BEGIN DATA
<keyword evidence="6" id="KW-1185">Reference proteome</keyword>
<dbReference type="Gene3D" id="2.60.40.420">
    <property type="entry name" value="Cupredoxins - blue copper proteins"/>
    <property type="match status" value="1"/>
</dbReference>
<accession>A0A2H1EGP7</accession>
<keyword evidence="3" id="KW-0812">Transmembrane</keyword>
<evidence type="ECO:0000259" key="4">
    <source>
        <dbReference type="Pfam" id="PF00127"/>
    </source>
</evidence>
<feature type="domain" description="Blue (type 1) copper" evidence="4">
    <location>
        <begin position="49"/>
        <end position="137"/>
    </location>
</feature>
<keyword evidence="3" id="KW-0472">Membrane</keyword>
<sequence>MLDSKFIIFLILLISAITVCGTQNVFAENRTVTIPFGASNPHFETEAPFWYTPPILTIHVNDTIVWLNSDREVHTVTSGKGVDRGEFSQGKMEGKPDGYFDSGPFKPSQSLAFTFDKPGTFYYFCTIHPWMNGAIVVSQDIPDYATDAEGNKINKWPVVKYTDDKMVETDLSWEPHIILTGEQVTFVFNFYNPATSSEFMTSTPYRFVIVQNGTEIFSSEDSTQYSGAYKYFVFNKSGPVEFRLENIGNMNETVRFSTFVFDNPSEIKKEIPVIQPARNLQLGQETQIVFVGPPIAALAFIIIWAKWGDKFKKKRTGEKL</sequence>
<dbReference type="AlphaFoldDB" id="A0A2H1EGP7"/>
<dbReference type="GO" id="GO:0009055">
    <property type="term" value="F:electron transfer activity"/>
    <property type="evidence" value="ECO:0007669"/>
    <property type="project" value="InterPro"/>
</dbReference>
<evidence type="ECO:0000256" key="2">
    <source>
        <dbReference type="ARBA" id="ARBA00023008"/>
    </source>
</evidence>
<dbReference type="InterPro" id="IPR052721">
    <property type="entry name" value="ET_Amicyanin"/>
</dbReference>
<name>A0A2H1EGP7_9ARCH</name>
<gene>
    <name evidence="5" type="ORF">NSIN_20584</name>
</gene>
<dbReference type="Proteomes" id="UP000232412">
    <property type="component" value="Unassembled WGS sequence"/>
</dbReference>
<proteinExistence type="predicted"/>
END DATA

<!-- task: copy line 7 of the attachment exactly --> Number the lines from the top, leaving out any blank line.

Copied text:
<keyword evidence="3" id="KW-0812">Transmembrane</keyword>